A day at the piano a joyful one for Ramsey Lewis
Ramsey Lewis headlines the Tivoli Theatre on March 1.
8 p.m. March 1
Tivoli Theatre, 5021 Highland Ave., Downers Grove
(630) 942-4000; home.cod.edu/atthemac
Updated: February 27, 2013 11:27AM
Ramsey Lewis may be blowing out 78 candles on his birthday cake this May, but he isn’t slowing down.
“I don’t believe in slowing down,” the Chicago native and jazz icon said. “What I’m doing is enjoying the moment and enjoying playing piano. I would play the piano for free. A day spent at the piano practicing is joyful for me.”
Ramsey Lewis Electric Band performs at 8 p.m. March 1 at the Tivoli Theatre in Downers Grove.
Ramsey is considered one of the nation’s most successful and popular jazz pianists, and joining him will be guitarist Henry Johnson, keyboardist/vocalist Tim Gant, bassist Joshua Ramos and drummer Charles Heath.
Lewis began playing the piano professionally at the age of 15 with the Chicago jazz band, The Cleffs. He later formed the successful Ramsey Lewis Trio with Cleffs’ drummer Isaac “Redd” Holt.
Over the years, he has amassed three Grammy Awards, seven gold records and three honorary doctorates.
For his date at the Tivoli, he will play a mix of electric and acoustic material with his quintet.
“It’s a wonderful family affair … we are as close off-stage as we are onstage, and onstage we’re pretty darn close,” he said.
Audiences will hear a lot of originals, but Lewis says he would be remiss if he didn’t play standards like “The In Crowd,” “Wade in the Water,” “Sun Goddess,” and a medley of gospel pieces “people always request,” he said.
“We intend to show you a good time,” he said.
Lewis has 80 albums under his belt, going back to the mid-1950s.
“In those days, you would put out an album twice a year,” he said. “It wasn’t until the middle ’60s that somebody said, ‘Slow down.’ So those first several years, I got a lot of albums out. Then we started recording at least once a year. And when you do that over 55 years, you get a lot of albums out.”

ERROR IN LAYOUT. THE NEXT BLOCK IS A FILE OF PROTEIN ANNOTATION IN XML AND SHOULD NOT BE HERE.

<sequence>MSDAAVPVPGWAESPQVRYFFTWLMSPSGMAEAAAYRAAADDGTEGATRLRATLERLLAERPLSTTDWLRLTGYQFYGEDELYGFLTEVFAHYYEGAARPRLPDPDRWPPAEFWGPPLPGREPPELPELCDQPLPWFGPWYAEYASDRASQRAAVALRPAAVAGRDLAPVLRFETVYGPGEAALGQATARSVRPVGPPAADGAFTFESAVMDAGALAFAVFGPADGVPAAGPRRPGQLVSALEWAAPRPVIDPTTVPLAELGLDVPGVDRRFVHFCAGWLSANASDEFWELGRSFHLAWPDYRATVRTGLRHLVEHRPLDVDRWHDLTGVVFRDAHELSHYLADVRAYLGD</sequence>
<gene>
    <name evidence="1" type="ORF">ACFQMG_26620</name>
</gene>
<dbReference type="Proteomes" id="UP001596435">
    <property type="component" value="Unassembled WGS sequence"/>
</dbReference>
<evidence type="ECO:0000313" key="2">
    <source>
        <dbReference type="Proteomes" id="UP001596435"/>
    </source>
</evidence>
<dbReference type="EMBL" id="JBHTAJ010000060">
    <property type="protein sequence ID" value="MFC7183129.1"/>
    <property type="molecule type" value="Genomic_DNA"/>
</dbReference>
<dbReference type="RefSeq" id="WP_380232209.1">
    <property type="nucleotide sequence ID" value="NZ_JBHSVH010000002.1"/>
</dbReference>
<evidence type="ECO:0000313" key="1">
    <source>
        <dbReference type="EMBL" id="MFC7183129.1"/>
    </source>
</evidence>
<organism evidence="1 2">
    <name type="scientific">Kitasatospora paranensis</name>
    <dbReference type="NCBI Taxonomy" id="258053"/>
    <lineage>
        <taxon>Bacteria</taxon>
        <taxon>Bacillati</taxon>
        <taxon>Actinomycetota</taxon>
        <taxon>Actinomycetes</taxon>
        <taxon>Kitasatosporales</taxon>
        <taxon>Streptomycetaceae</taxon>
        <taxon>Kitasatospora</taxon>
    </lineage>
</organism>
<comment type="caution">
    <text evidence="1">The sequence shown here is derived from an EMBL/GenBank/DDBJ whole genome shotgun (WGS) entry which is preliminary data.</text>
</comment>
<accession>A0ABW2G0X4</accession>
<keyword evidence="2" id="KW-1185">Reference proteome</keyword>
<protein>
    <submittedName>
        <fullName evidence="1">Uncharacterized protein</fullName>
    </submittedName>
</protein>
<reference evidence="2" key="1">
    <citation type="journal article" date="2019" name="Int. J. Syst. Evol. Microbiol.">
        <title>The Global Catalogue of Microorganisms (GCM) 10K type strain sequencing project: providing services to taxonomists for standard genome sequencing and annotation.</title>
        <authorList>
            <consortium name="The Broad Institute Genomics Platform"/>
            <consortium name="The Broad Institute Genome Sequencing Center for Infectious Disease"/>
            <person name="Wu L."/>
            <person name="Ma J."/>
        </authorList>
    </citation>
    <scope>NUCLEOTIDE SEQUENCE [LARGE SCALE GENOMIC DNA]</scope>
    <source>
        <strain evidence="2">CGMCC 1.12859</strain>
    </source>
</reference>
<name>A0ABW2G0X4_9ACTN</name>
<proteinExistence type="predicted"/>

In addition to maintaining a regular touring schedule — he just got back from a jaunt in Japan — Lewis has an upcoming tour with guitarist and singer John Pizzarelli. The pair is planning to do a tribute to Nat King Cole.
“Also, I am putting together a one-man show where I will talk about my life, my ideas, my thoughts, and write some new music to go along with the show,” he said.
Lewis is as much of a jazz ambassador and educator as he is a performer. He is a lecturer, conducts master’s classes and works with youth in music education programs. He also serves as artistic director of jazz at Ravinia Festival in Highland Park, which led to his involvement in forming the Reach*Teach*Play education programs that now serve 75,000 people throughout Chicago.
“I feel that reading, writing and arithmetic are great for the brain and it feeds the intellect, but what does one do to feed the soul? I think the arts are wonderful in that regard,” he said.